Difference between push-ups and flexions
Before describing this exercise for the arms, chest, and core in detail, let's see the difference between push-ups and flexions
- Push-ups. By folding we mean the movement that allows the approach of two articular heads resting on a surface - ground, wall, trx, etc.
- Flexions. With the term flexions, we refer to the movement that allows the joint heads to approach which occurs in the absence of support (for example, biceps with dumbbells).
Click on the image to see the video tutorial with execution and variations of the push-up.
The push-up is a valid free body exercise to train the pectoral muscles, triceps, and core in general, taking advantage of the weight of your own body. For an advanced athlete, it can be extremely easy, so much so that to get tired he/she will have to make at least a hundred! In these cases, it is often performed as an excellent warm-up exercise, or in association with other training exercises for the same muscle groups and, finally, as happens in Crossfit, alternating with other circuit-like exercises.
The starting position is prone on a mat or directly on the ground with the body fully extended. The hands are resting with the palm on the ground and slightly more open than the shoulders. By pivoting on toes and hands, the whole body is pushed upwards trying to keep it taut, without arching the back. Once you have reached the maximum extension of your elbows, you return to the ground by resting your chest and front part of your thigh slightly, to start immediately with the second bend, and so on.
In each exercise, there is specific breathing to assist the movement. As a general rule, remember that the air is taken in the position that facilitates the inhalation and vice versa as regards the exhalation. In this specific case, we take air before leaving and throw it out when the body is up.
- Arching your back while pushing to help perform the exercise;
- lifting the buttocks upwards;
- performing half-folds of the arms;
- descending not simultaneously with the shoulders;
- excessive execution speed.
Mistakes must be identified, corrected, and avoided for many reasons. For example, by not carrying out the exercise correctly, we risk first of all encountering muscle and joint injuries more easily. The muscle structure will not work as efficiently as it should and, finally, in the case of competitions (as in Crossfit), there is the risk of taking numerous no-reps (or invalid repetitions) by the judge who would slow us down a lot compared to our opponents.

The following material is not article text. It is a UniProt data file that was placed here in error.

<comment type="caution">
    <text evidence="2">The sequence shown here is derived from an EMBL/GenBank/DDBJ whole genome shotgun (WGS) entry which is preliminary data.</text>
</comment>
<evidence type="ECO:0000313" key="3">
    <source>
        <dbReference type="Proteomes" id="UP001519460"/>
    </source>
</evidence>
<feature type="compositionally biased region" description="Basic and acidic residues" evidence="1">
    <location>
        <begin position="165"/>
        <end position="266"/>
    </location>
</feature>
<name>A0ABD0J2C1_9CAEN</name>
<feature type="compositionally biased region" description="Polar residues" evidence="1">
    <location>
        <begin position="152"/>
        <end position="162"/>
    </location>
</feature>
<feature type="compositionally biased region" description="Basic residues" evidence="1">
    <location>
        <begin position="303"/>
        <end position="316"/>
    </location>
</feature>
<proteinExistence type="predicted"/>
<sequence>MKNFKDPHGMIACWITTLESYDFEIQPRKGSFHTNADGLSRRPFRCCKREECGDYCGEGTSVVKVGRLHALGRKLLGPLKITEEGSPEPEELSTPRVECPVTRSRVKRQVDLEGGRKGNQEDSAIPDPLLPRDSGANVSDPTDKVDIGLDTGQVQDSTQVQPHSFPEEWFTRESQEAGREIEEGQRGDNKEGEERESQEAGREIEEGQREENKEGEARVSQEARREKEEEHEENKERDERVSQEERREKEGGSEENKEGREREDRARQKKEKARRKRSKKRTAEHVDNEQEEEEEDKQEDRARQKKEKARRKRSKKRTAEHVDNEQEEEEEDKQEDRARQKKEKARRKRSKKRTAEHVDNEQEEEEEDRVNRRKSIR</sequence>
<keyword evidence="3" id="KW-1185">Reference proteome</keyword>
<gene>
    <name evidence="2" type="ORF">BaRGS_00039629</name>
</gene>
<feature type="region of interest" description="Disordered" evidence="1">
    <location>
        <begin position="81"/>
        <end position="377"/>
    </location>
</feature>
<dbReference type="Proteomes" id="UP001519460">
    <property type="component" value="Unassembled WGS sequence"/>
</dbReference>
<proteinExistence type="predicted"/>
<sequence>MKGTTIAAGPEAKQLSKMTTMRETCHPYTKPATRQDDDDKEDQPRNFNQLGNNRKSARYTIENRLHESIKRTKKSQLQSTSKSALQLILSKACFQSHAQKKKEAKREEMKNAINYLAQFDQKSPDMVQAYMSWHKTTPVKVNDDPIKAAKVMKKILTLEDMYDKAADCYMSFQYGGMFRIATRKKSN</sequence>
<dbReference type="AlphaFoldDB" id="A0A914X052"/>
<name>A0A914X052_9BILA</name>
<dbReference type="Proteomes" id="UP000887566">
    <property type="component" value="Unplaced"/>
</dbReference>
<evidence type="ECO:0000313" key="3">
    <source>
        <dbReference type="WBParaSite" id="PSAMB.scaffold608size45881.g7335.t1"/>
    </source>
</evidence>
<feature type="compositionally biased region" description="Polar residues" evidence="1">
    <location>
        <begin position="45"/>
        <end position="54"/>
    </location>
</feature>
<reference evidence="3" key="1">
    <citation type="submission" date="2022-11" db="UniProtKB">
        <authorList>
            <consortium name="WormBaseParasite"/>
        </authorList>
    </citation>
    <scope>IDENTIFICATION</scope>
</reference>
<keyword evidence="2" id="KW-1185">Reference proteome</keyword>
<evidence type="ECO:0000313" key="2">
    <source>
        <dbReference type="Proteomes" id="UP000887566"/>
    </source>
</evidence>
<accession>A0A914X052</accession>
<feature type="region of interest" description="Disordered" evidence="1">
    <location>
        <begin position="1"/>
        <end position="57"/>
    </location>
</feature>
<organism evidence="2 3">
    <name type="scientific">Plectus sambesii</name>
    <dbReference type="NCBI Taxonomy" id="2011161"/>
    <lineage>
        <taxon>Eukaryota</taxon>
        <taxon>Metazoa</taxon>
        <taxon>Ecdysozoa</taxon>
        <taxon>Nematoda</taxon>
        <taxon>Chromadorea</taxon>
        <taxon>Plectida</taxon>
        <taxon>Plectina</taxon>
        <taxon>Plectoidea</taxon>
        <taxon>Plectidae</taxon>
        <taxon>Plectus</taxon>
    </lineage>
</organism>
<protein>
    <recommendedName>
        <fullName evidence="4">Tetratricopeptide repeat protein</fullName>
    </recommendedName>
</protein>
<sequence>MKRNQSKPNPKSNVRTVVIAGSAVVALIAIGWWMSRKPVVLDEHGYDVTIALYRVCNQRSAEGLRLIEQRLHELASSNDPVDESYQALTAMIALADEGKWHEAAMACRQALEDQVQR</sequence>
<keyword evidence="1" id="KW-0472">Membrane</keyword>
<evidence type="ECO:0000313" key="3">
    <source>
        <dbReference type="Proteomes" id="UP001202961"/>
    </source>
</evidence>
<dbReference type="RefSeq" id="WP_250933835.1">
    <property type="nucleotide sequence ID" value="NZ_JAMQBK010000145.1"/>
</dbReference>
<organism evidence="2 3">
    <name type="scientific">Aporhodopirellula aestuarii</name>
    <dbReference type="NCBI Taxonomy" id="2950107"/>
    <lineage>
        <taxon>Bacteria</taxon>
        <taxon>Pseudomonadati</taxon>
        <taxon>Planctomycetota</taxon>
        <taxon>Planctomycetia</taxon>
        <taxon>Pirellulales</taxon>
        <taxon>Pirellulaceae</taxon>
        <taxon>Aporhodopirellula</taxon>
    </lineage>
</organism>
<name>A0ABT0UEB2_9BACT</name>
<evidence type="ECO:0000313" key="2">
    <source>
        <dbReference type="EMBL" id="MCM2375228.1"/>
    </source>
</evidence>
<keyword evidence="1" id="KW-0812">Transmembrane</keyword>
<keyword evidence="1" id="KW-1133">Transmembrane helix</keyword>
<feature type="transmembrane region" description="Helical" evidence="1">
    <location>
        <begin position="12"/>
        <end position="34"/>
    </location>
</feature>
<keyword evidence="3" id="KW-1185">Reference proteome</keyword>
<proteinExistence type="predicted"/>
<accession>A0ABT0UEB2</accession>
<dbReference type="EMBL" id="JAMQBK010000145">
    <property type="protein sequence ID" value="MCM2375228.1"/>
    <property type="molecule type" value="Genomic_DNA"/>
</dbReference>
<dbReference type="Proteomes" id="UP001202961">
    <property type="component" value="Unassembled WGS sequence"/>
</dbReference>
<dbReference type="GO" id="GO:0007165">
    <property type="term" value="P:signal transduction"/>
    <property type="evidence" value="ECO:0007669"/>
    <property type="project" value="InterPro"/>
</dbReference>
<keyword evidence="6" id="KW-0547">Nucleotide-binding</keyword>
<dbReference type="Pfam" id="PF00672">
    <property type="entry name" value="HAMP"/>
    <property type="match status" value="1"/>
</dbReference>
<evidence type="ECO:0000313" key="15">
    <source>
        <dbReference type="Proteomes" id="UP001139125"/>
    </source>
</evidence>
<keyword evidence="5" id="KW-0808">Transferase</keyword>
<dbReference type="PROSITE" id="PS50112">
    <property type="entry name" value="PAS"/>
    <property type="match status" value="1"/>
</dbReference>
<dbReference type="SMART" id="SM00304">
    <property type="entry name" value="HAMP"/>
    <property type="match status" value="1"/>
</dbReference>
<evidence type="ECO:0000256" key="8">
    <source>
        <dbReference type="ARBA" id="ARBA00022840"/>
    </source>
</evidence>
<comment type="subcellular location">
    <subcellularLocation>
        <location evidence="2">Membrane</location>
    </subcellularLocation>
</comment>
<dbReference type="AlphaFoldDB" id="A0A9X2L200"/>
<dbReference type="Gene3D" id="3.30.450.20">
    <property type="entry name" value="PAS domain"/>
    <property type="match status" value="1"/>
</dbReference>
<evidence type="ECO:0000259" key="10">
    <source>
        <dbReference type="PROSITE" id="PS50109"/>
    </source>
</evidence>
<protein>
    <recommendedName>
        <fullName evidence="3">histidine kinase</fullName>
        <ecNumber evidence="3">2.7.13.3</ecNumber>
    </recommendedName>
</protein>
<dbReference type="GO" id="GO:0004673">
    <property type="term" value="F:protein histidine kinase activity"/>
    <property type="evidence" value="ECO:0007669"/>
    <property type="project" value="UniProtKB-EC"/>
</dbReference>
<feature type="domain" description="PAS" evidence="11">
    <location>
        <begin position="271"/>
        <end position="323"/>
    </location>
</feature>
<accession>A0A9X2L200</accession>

- Classic push-ups: these are the ones we have described so far.
- Push-ups with tools: we can perform the same exercise by increasing the difficulty and using objects under our feet or under our arms, depending on what we want to train. The tools that can be used are medballs of various sizes, benches, trx, and proprioceptive tablets. These increase joint instability constantly invoking the proprioceptive system (for a rehabilitation function) and the recruitment of multiple muscle groups, especially the core. Furthermore, changing the pivot points also increases the load either on the upper body or the lower body depending on where we put the object.
- Diamond push-up: same starting position as classic push-ups only that the arms are closer together and the hands must touch, forming a triangle. Much more difficult than the classic push-ups, large recruitment of the triceps muscles, large back and pectoral muscles.
- One-arm push-up: to perform this type of push-ups one must be at an advanced level. The bend will be performed with one arm, while the other will be held behind the back. I recommend spreading your feet a lot to facilitate their execution.
We have already said that push-ups are valid free body exercises to train the core and upper body muscles and that, to perform them correctly, you must be at an already advanced level. We can safely start with the facilitated versions, also called climbing, a great preparation exercise to learn how to carry them out correctly.
The push-ups are also exploited a lot in the rehabilitation field, especially by placing tools under the upper limbs to increase joint instability, promptly recalling the proprioceptive system of the structure. The latter modality should also be included in the warm-up routines of athletes who heavily overload their shoulders. In Crossfit and Weightlifting, where the shoulder joint is frequently involved with overhead movements, exercises like these are often included to strengthen and prevent shoulder injuries.
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